Mr. Colvin submitted his supplemental declaration on March 17, 2015. ( See Supp. Colvin Decl.) Defendants filed their motion to strike on March 18, 2015, calling Mr. Colvin's attention the omission of his signature. (Mot. to Strike at 2.) Mr. Colvin failed to remedy this omission. To date, he has not filed a properly signed copy of his supplemental declaration. ( See generally Dkt.) Indeed, as noted above, Plaintiffs did not respond at all to Defendants' motion to strike.[2] The supplemental declaration does not comply with either 28 U.S.C. § 1746 or Rule 11(a). Accordingly, the court grants Defendants' motion to strike Mr. Colvin's supplemental declaration.

B. Defendants' Motion for Summary Judgment

Defendants move for summary judgment with respect to Plaintiffs' claim under the ECPA. (Mot. at 1 (citing Fed.R.Civ.P. 56(a)).) Defendants further argue that if the court grants summary judgment over this claim, which is Plaintiffs' only federal claim, then the court should decline to exercise supplemental jurisdiction over Plaintiffs' remaining state law claims. ( Id. at 4-5); see also 28 U.S.C. § 1367(c)(3) ("The district courts may decline to exercise supplemental jurisdiction over [other claims]... if... the district court has dismissed all claims over which it has original jurisdiction.") For the reasons stated below, the court defers ruling on Defendants' motion for summary judgment until the parties have conducted a limited amount of discovery.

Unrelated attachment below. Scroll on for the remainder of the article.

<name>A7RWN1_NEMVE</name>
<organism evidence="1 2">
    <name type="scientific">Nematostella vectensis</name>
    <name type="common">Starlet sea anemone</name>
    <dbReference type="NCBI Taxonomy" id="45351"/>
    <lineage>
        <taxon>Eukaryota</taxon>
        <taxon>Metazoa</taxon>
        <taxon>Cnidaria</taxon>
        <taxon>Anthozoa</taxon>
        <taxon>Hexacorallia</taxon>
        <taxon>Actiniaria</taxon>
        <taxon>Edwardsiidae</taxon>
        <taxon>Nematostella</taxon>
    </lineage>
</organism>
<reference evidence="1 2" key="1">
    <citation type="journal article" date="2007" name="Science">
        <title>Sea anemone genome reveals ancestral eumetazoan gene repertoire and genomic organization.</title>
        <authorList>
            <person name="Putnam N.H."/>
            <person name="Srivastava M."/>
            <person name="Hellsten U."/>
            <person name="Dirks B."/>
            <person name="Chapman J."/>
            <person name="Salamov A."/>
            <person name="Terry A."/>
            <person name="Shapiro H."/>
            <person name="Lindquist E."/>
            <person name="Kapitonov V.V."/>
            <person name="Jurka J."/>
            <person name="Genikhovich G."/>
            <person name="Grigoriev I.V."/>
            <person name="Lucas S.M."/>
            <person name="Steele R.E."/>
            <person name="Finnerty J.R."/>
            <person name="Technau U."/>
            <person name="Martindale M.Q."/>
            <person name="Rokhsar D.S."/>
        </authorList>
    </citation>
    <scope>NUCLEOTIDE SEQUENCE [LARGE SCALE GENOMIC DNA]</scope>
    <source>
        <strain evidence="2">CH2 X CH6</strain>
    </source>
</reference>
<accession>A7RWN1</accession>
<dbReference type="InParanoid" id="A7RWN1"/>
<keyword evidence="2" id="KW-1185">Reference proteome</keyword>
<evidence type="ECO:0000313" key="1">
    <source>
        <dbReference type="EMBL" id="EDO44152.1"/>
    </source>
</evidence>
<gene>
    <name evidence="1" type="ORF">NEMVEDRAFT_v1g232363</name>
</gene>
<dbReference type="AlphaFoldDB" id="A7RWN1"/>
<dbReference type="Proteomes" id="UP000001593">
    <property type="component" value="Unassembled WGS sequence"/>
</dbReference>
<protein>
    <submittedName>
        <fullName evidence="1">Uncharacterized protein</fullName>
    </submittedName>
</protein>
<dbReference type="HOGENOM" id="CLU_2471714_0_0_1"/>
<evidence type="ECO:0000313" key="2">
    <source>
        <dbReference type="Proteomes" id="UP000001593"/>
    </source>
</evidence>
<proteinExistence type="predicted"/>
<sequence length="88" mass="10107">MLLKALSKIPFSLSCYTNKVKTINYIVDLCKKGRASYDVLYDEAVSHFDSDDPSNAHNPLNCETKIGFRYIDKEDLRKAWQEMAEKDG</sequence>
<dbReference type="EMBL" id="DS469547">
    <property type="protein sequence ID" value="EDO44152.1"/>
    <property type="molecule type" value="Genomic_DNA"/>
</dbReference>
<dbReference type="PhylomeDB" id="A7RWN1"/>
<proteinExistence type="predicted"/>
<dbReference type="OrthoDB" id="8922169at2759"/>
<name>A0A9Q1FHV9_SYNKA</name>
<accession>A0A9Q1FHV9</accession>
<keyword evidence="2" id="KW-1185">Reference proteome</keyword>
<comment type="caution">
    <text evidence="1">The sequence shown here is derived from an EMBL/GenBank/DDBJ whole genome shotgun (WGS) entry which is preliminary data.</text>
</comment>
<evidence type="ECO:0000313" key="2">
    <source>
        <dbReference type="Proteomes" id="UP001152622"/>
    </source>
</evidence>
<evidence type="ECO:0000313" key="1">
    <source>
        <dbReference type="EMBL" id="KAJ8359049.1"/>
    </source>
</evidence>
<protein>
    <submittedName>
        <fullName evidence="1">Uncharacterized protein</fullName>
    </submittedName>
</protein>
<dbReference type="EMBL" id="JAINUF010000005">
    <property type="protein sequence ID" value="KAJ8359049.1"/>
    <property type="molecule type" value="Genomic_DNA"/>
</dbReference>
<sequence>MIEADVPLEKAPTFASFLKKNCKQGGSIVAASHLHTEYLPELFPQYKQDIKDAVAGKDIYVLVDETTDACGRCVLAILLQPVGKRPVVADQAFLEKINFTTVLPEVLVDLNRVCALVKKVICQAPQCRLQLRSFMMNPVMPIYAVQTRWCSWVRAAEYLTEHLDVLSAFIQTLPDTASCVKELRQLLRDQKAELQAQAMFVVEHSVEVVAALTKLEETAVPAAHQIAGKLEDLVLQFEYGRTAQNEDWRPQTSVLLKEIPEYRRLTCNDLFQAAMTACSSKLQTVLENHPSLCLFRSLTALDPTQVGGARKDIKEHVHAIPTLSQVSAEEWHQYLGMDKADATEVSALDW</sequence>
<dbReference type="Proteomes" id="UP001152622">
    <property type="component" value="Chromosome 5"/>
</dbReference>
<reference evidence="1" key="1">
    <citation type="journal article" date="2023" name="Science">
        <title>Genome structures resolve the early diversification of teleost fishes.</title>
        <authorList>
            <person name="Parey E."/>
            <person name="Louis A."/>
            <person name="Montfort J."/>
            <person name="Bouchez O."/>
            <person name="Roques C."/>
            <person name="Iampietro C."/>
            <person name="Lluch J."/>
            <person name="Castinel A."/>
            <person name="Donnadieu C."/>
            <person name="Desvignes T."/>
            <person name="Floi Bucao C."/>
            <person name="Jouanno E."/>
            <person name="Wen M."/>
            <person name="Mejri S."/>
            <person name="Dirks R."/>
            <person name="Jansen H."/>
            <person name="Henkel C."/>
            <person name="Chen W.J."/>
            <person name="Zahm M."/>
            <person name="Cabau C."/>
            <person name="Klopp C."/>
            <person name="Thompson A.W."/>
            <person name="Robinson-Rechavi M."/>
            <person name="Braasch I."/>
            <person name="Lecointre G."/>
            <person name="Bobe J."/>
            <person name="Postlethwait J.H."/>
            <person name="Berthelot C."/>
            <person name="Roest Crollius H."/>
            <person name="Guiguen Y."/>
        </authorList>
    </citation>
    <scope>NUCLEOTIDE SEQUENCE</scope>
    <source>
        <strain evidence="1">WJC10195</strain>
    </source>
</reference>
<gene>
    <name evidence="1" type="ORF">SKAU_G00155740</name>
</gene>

1. Standard for Summary Judgment

Summary judgment is appropriate if the evidence, when viewed in the light most favorable to the nonmoving party, demonstrates "that there is no genuine dispute as to any material fact and the movant is entitled to judgment as a matter of law." Fed.R.Civ.P. 56(a); Celotex Corp. v. Catrett, 477 U.S. 317, 322 (1986); Galen v. Cnty. of L.A., 477 F.3d 652, 658 (9th Cir. 2007). In this inquiry, courts are required to view the facts and to draw reasonable inferences "in the light most favorable" to the nonmoving party. Scott v. Harris, 550 U.S. 372, 378 (2007) (quoting United States v. Diebold, Inc., 369 U.S. 654, 655 (1962)). The court regards facts asserted by the nonmoving party as true, if supported by affidavits or other evidentiary material. See, e.g., Hunt v. Cromartie, 526 U.S. 541, 551 (1999).

Summary judgment is not appropriate, however, when the nonmoving party has not had a sufficient opportunity to discover relevant evidence. Anderson v. Liberty Lobby Inc., 477 U.S. 242, 250 n.5, 257; Jones v. Blanas, 393 F.3d 918, 930 (9th Cir. 2004); Metabolife Int'l v. Wornick, 264 F.3d 832, 846 (9th Cir. 2001). Federal Rule of Civil Procedure 56(d)[3] provides that the court may deny or continue a motion for summary judgment and allow time for discovery if the opposing party shows that, for specified reasons, the party cannot demonstrate essential facts that would preclude summary judgment. Fed.R.Civ.P. 56(d); Cal. Union Ins. Co. v. Am. Diversified Sav. Bank, 914 F.2d 1271, 1278 (9th Cir. 1990); Garrett v. San Francisco, 818 F.2d 1515, 1518 (9th Cir. 1987). Courts should freely grant requests for further discovery when a party files a summary judgment motion early in the litigation, before the opposing party has had a realistic opportunity to pursue discovery relating to its theory of the case. Burlington N. Santa Fe R.R. v. Assiniboine & Sioux Tribes of the Fort Peck Reservation, 323 F.3d 767, 773-74 (9th Cir. 2003).